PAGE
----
In the lead up to Pentecost in 2021, I’ve felt the preacher’s perpetual dilemma when facing into the great feasts of the Church – what’s new to say? It’s easy to forget however that each anniversary or stopping off point in the yearly cycle of Christian celebration happens in a new and changed context. The texts and theme remain the same from year to year, but with each revolution of the yearly cycle – the texts and themes echo into and are heard in a new context.

I’ve been wondering about guidance and journeying during this past week – and the words: you can’t get there from here – have been on my mind a lot. I mentioned this to a couple of friends who informed that this was an expression much favored by the residents of the great state of Maine where – upon asking for and being given directions you’re likely to be told oh, but you can’t get there from here.

On this day when we celebrate the gift of the Holy Spirit not only to the community of the Church, but to each one of us by virtue of our baptism – I’m aware that our Christian journey – historically speaking- has a Jewish-Palestinian starting-off point.

The root of Christianity lies buried deep in the cultural soil of Palestine. This means any flare-up in current Israeli-Palestinian tensions feels to us more than a local Middle Eastern affair. The events taking place across Israel and the occupied territories of the West Bank and Gaza during these past days have had the feel of something infinitely more serious than the normal ongoing level of intercommunal tensions. In our Christian liturgies we have the historic request to pray for the peace of Jerusalem. This year the prayer carries a deeper urgency. With Jesus we want to cry out Jerusalem, Jerusalem, you who kill the prophets and stone those sent to you, how often I have longed to gather your children together, as a hen gathers her chicks under her wings, and you were not willing.

With due regard to the complexity of opinion and passion that can ignite over the Israel-Palestine question – it’s probably foolhardy of me to even think about touching this third rail of controversy. But on this day of all days – Pentecost Sunday, I feel recent events cannot pass without mention.

You will recall the story of the Gordian Knot – a knot tied by Gordius, king of Phrygia, held to be capable of being untied only by the future ruler of Asia. Many had tried to untie it before Alexander the Great simply cut the knot with his sword. A bold solution. The Israel-Palestinian question – not to mention our conflicting thoughts and feelings concerning it – presents a classic example of the Gordian Knot.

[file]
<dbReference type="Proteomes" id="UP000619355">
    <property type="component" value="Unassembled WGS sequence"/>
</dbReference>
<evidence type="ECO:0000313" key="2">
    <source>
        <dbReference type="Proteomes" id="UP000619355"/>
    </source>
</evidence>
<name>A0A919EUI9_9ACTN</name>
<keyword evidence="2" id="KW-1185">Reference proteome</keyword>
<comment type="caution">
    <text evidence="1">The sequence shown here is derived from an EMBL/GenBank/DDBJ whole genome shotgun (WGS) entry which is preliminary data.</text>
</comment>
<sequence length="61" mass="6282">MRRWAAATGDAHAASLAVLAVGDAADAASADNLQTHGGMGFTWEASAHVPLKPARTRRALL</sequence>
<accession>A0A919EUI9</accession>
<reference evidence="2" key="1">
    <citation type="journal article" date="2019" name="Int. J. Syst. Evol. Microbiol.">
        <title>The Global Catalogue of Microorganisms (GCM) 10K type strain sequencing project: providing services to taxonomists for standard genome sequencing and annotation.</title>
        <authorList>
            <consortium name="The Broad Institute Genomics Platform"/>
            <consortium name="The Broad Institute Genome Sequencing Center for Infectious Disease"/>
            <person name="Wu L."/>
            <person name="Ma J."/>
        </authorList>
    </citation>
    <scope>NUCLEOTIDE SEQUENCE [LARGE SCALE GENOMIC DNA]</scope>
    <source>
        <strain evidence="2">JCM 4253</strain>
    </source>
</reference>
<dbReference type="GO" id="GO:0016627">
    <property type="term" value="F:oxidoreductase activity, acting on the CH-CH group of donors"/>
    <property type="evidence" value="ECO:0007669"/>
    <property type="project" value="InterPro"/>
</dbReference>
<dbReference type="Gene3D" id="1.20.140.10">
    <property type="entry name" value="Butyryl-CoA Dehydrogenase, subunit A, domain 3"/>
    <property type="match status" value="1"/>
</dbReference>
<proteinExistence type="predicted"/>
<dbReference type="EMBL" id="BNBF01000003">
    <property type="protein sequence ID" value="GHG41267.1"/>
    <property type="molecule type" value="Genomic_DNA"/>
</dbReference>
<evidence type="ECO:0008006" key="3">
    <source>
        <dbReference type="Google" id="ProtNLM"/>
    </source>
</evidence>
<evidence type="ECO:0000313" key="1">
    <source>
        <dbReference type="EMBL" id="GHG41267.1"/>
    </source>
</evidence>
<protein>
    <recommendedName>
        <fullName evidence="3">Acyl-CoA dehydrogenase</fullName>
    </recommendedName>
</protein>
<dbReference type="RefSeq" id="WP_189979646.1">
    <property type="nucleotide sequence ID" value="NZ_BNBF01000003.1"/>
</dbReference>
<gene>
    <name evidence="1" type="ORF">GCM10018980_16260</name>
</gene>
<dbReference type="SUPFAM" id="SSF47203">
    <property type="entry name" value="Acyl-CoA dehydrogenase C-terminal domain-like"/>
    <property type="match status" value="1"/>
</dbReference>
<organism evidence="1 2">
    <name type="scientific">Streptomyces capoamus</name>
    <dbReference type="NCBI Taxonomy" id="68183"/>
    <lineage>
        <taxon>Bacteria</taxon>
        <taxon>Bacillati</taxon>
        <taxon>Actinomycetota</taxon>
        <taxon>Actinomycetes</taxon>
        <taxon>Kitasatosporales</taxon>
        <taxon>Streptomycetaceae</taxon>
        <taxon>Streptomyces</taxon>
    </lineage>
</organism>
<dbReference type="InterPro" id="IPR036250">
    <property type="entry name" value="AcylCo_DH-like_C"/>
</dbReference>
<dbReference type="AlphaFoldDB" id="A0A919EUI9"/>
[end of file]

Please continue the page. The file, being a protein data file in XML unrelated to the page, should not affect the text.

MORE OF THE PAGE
There is an earnest desire for peace on all sides, but peace is a destination – and it’s a there that cannot be reached if you start from here.

Any attempt to talk about the situation runs immediately into questions of mind-numbing complexity:

  • How much is Western European political criticism of Israeli action a thin veil for an older anti-Semitism?
  • How much is an easy American condemnation of Palestinian violence a cover for anti-Muslim prejudice?
  • How can the Christian-nationalist right be so virulently pro-Zionist and yet remain violently anti-Semitic at the same time? -Remember the chant Jews will not replace us arose from this section of our society.
  • Can Israel be both a democracy and a nationalist Jewish state at the same time?

Peace is a journey as well as a direction we journey in search of. Peace is a destination – a there – and no matter the directions given –  you just can’t get there if you insist beginning the journey from here. Hence the need for accurate guidance.

For there can be no peace without justice.

The birth, death, resurrection, and ascension of Jesus evidences a – you can’t get there from here God moment realization. In Jesus, we Christians believe that the Creator-God personally enters within the process of creation and with the gift of the Holy Spirit God reboots the whole creation system – resetting the direction for its subsequent unfolding.

At Pentecost, the divine Spirit –once brooding over the creation now becomes actively engaged from within – empowering you and me to become the change we long to see. As Christians we believe the Holy Spirit now empowers us with agency, filling the depths within us, inhabiting the spaces between us -enveloping the world around us. The Spirit reboot, empowers us to partner with God in the work of nurture and repair of the creation.  

Acts 2 – which begins with amazing pyrotechnics of wind and flame announcing the Holy Spirit’s descent into the world amidst the polyglot cries of those present that differences separates us from one another, no more. The chapter ends with Luke offering an amazing glimpse into the Pentecost events immediate effect on the community of Jesus followers.

All who believed were together and had all things in common. Those with wealth disposed of it for the benefit of all – and they gathered in community both in the Temple and privately for the breaking of bread in memory of Jesus.

This is a glimpse of the destination which we can only reach when we begin our journey from the right place.

The trick is to recognize when we’ve gone off track.  Let me suggest a final image on this feast of Pentecost in 2021. These days when we get lost – we have a GPS voice telling us to take the next legal U-turn – showing us how to get back to from we should have started our journey in order to each our desired destination.

Among the many names for the Holy Spirit perhaps we need to add a new one – that of Holy GPS – the ultimate life guidance system.

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